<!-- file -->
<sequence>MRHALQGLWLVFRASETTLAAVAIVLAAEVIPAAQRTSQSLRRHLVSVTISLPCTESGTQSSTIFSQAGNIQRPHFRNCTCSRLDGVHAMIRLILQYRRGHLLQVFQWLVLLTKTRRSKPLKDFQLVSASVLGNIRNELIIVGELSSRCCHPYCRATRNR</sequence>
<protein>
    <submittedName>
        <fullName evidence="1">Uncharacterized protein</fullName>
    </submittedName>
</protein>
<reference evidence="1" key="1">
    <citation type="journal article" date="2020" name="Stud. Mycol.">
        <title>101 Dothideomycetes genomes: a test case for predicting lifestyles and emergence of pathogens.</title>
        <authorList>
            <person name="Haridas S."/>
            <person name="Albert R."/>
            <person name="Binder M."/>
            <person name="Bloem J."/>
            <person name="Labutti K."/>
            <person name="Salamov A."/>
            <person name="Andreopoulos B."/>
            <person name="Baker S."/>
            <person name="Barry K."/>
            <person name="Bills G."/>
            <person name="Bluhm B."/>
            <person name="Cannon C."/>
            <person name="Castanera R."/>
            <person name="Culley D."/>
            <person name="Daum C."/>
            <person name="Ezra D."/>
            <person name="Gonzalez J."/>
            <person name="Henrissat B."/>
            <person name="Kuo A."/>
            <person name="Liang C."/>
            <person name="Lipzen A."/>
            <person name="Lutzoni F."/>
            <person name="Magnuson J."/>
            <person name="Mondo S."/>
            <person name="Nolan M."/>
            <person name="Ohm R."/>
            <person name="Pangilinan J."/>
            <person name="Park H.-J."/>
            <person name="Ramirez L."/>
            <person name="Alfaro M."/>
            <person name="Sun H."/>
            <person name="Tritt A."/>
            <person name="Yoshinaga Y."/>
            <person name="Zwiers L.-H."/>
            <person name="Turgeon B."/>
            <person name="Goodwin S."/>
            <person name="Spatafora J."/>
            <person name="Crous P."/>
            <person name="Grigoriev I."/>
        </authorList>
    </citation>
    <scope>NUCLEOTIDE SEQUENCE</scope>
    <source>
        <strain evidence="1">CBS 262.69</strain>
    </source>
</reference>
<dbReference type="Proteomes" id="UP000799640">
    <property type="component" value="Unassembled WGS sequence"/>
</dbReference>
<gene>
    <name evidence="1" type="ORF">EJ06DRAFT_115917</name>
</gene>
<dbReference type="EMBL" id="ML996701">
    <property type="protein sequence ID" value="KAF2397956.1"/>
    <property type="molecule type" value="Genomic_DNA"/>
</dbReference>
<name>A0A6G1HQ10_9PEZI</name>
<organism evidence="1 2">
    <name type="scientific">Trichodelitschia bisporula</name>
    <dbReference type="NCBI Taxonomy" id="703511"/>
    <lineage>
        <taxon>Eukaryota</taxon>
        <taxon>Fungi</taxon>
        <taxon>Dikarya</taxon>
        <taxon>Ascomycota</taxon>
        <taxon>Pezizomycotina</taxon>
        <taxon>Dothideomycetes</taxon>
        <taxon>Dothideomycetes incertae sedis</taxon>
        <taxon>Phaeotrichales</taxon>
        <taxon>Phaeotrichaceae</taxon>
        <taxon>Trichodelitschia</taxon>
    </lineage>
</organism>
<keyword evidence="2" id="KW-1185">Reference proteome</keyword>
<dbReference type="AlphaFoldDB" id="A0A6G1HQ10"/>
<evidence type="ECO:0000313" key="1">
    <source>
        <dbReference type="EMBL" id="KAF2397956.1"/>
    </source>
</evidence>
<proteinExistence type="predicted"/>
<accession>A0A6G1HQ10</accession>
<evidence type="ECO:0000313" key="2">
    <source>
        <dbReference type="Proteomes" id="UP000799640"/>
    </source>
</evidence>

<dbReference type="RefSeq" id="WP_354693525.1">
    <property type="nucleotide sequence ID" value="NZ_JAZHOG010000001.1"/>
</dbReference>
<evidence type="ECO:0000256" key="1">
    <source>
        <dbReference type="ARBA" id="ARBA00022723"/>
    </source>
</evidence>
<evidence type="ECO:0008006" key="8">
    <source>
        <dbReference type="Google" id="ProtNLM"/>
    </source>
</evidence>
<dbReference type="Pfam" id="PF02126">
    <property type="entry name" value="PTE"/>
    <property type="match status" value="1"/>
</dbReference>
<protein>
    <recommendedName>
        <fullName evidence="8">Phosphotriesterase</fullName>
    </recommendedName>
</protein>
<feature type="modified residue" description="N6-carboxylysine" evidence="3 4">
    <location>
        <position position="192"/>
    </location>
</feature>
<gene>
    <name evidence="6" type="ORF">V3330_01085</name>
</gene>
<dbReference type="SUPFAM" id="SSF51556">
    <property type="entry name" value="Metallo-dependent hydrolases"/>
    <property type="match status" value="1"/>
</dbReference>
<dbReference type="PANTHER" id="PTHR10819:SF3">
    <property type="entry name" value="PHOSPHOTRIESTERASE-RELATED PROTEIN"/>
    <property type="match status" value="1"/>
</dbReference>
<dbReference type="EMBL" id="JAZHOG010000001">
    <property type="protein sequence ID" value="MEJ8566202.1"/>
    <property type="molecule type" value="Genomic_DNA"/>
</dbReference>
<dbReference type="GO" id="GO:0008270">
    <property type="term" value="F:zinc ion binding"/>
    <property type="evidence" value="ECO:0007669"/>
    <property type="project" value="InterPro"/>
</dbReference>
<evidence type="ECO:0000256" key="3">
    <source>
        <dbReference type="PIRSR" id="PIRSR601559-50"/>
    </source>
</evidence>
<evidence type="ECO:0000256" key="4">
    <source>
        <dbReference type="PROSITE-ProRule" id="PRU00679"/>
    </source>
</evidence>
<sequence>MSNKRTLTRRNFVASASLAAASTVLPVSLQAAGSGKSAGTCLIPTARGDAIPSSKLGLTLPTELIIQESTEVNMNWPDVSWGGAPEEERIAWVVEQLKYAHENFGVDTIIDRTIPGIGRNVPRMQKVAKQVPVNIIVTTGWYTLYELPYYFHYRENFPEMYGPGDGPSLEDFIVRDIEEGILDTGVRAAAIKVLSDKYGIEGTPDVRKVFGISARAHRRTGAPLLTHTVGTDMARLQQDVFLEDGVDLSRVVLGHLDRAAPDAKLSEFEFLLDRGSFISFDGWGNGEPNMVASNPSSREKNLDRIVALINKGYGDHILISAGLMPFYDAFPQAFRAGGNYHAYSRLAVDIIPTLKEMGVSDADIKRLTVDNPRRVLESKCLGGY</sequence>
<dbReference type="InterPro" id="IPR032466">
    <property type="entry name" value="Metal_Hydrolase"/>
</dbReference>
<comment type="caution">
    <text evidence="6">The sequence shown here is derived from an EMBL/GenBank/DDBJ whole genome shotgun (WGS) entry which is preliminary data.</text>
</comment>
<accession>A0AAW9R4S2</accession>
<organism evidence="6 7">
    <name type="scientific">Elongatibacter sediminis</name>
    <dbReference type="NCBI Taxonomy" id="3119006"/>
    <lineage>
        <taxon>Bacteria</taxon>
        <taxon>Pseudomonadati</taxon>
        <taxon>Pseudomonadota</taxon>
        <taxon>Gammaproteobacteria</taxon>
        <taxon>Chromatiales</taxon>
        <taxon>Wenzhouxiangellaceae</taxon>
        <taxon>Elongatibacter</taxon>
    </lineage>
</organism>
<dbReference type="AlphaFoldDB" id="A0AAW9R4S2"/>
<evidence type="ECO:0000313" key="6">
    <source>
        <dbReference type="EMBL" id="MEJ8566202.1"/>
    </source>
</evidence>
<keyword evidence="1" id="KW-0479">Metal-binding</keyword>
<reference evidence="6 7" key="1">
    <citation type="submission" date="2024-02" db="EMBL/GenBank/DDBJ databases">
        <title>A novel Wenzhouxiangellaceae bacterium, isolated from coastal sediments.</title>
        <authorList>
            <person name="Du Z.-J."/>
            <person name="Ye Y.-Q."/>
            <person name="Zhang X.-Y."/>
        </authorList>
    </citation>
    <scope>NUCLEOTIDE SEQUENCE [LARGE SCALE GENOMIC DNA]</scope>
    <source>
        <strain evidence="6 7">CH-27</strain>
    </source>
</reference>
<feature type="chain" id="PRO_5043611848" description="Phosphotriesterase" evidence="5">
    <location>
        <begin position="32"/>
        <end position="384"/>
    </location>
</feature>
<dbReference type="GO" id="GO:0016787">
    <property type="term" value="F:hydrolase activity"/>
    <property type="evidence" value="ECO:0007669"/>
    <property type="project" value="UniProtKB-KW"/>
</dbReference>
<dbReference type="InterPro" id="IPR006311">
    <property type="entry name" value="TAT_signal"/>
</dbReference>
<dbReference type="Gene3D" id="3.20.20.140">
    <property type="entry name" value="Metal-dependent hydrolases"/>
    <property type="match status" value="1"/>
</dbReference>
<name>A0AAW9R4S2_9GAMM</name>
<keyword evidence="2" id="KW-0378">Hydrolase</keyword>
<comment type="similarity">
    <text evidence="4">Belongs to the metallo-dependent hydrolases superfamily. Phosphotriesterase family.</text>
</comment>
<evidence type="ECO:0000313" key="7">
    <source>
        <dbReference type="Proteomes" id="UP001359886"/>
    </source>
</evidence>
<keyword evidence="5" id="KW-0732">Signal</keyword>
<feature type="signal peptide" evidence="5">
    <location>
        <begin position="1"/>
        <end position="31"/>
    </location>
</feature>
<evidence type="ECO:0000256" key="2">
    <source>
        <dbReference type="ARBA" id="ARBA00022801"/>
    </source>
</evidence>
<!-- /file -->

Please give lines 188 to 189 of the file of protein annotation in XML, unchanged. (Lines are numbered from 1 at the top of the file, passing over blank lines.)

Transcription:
            <person name="Ye Y.-Q."/>
            <person name="Zhang X.-Y."/>